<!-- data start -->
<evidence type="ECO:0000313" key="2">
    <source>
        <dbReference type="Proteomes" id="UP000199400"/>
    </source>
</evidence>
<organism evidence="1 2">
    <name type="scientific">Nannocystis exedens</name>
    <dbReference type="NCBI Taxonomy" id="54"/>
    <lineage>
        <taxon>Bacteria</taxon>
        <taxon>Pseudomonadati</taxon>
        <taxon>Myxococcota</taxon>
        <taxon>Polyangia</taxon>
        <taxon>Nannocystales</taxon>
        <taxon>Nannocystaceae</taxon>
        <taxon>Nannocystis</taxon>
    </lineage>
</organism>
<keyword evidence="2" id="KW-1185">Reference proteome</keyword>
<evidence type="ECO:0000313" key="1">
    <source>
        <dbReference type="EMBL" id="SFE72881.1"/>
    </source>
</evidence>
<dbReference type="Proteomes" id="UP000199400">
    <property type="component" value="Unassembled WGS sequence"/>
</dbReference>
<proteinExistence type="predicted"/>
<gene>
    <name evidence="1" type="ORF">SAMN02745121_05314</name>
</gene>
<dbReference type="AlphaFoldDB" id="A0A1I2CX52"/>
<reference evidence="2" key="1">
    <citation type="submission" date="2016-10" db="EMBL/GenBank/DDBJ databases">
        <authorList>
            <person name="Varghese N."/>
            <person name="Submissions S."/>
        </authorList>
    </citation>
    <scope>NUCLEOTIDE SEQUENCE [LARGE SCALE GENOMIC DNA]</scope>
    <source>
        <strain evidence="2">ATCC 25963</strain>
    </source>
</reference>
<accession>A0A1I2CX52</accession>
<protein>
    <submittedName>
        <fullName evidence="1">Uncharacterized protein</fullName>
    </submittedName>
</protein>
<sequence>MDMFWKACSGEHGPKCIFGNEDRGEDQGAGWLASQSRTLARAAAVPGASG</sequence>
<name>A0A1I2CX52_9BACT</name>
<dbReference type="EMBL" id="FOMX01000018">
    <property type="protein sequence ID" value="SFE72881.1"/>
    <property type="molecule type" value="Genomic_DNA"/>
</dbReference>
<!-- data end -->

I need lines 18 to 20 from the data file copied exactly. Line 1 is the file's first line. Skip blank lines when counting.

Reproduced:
</organism>
<keyword evidence="2" id="KW-1185">Reference proteome</keyword>
<evidence type="ECO:0000313" key="1">